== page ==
• Concrete, geometric representation of algebraic concepts.
  • Two-hour virtual session,
  •  Learn how students build their conceptual understanding of simplifying algebraic expressions
  • Solving equations using these tools.  
  • Determining perimeter,
  • Combining like terms,
  • Comparing expressions,
  • Solving equations
  • Use an area model to multiply polynomials,
  • Factor quadratics and other polynomials, and
  • Complete the square.
  • Support the transition from a concrete (manipulative) representation to an abstract model of mathematics..

Foundations for Implementation

This professional learning is designed for teachers as they begin their implementation of CPM. This series contains multiple components and is grounded in multiple active experiences delivered over the first year. This learning experience will encourage teachers to adjust their instructional practices, expand their content knowledge, and challenge their beliefs about teaching and learning. Teachers and leaders will gain first-hand experience with CPM with emphasis on what they will be teaching. Throughout this series educators will experience the mathematics, consider instructional practices, and learn about the classroom environment necessary for a successful implementation of CPM curriculum resources.

Page 2 of the Professional Learning Progression (PDF) describes all of the components of this learning event and the additional support available. Teachers new to a course, but have previously attended Foundations for Implementation, can choose to engage in the course Content Modules in the Professional Learning Portal rather than attending the entire series of learning events again.

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Building on Instructional Practice Series

The Building on Instructional Practice Series consists of three different events – Building on Discourse, Building on Assessment, Building on Equity – that are designed for teachers with a minimum of one year of experience teaching with CPM instructional materials and who have completed the Foundations for Implementation Series.

Building on Equity

In Building on Equity, participants will learn how to include equitable practices in their classroom and support traditionally underserved students in becoming leaders of their own learning. Essential questions include: How do I shift dependent learners into independent learners? How does my own math identity and cultural background impact my classroom? The focus of day one is equitable classroom culture. Participants will reflect on how their math identity and mindsets impact student learning. They will begin working on a plan for Chapter 1 that creates an equitable classroom culture. The focus of day two and three is implementing equitable tasks. Participants will develop their use of the 5 Practices for Orchestrating Meaningful Mathematical Discussions and curate strategies for supporting all students in becoming leaders of their own learning. Participants will use an equity lens to reflect on and revise their Chapter 1 lesson plans.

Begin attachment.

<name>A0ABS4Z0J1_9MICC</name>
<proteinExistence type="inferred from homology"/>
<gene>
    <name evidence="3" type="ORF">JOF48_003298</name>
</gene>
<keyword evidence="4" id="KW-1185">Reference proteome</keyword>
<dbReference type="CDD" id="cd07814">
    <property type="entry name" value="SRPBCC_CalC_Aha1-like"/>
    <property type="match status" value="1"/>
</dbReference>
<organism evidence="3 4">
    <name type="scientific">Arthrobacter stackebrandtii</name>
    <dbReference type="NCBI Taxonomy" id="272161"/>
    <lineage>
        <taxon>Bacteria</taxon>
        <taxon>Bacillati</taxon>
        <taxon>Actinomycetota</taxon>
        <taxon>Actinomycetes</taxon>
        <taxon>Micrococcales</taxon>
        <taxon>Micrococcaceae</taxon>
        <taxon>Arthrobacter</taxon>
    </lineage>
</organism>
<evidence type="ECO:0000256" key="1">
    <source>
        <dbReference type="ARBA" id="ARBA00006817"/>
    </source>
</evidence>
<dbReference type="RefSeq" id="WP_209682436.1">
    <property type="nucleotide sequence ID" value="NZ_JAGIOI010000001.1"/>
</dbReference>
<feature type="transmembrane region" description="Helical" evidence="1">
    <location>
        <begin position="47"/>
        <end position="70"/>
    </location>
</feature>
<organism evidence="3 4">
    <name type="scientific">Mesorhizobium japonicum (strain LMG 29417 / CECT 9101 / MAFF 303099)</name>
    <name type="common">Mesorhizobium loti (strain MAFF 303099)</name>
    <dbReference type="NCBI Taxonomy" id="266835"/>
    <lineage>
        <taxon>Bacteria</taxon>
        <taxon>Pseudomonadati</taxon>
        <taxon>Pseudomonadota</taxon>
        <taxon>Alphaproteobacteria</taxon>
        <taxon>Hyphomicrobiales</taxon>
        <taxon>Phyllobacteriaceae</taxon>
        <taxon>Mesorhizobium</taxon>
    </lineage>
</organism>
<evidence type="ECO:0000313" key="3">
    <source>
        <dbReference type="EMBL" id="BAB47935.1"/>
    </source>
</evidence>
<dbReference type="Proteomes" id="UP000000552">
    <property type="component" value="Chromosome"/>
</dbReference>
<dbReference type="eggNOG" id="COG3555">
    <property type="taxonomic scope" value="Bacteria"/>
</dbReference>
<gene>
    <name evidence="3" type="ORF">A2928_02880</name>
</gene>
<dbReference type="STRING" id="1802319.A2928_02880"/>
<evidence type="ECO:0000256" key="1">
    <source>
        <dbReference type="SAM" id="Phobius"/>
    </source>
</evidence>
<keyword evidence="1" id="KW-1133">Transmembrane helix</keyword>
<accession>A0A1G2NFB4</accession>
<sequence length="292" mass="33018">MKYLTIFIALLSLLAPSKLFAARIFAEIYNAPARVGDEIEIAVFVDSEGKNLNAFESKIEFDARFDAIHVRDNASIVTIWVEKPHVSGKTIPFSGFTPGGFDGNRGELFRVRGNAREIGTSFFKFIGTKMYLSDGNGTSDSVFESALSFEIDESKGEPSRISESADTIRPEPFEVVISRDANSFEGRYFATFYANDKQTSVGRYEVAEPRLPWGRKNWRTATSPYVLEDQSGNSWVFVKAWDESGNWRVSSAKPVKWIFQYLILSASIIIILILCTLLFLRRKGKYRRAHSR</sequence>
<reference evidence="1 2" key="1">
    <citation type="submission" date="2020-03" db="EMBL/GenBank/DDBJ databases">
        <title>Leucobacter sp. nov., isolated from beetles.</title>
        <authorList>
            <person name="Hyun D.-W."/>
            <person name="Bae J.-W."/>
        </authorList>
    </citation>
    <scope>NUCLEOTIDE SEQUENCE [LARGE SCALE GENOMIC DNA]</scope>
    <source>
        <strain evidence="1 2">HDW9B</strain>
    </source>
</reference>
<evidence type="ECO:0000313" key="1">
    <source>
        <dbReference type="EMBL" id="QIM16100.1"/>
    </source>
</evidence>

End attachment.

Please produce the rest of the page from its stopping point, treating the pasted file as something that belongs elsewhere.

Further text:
Building on Assessment

In Building on Assessment, participants will apply assessment research and develop methods to provide feedback to students and inform equitable assessment decisions. On day one, participants will align assessment practices with learning progressions and the principle of mastery over time as well as write assessment items. During day two, participants will develop rubrics, explore alternate types of assessment, and plan for implementation that supports student ownership. On the third day, participants will develop strategies to monitor progress and provide evidence of proficiency with identified mathematics content and practices. Participants will develop assessment action plans that will encourage continued collaboration within their learning community.

Building on Discourse

In Building on Discourse, participants will improve their ability to facilitate meaningful mathematical discourse. This learning experience will encourage participants to adjust their instructional practices in the areas of sharing math authority, developing independent learners, and the creation of equitable classroom environments. Participants will plan for student learning by using teaching practices such as posing purposeful questioning, supporting productive struggle, and facilitating meaningful mathematical discourse. In doing so, participants learn to support students collaboratively engaged with rich tasks with all elements of the Effective Mathematics Teaching Practices incorporated through intentional and reflective planning.